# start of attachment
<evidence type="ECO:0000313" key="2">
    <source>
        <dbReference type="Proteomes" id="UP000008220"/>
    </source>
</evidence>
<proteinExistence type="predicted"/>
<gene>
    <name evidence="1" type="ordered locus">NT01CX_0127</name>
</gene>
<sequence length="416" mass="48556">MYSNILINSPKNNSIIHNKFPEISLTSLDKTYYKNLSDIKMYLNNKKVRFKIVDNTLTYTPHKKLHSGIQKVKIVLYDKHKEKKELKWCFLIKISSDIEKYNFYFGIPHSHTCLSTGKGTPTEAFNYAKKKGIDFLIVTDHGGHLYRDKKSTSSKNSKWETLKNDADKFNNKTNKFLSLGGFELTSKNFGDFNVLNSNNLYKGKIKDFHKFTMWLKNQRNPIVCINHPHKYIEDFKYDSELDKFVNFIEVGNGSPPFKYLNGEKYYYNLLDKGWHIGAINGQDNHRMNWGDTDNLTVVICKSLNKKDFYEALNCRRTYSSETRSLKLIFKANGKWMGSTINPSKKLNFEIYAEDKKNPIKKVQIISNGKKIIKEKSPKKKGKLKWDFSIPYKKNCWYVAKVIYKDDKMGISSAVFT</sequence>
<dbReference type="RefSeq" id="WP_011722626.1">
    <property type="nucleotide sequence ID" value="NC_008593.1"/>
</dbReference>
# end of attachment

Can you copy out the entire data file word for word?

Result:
<evidence type="ECO:0000313" key="2">
    <source>
        <dbReference type="Proteomes" id="UP000008220"/>
    </source>
</evidence>
<proteinExistence type="predicted"/>
<gene>
    <name evidence="1" type="ordered locus">NT01CX_0127</name>
</gene>
<sequence length="416" mass="48556">MYSNILINSPKNNSIIHNKFPEISLTSLDKTYYKNLSDIKMYLNNKKVRFKIVDNTLTYTPHKKLHSGIQKVKIVLYDKHKEKKELKWCFLIKISSDIEKYNFYFGIPHSHTCLSTGKGTPTEAFNYAKKKGIDFLIVTDHGGHLYRDKKSTSSKNSKWETLKNDADKFNNKTNKFLSLGGFELTSKNFGDFNVLNSNNLYKGKIKDFHKFTMWLKNQRNPIVCINHPHKYIEDFKYDSELDKFVNFIEVGNGSPPFKYLNGEKYYYNLLDKGWHIGAINGQDNHRMNWGDTDNLTVVICKSLNKKDFYEALNCRRTYSSETRSLKLIFKANGKWMGSTINPSKKLNFEIYAEDKKNPIKKVQIISNGKKIIKEKSPKKKGKLKWDFSIPYKKNCWYVAKVIYKDDKMGISSAVFT</sequence>
<dbReference type="RefSeq" id="WP_011722626.1">
    <property type="nucleotide sequence ID" value="NC_008593.1"/>
</dbReference>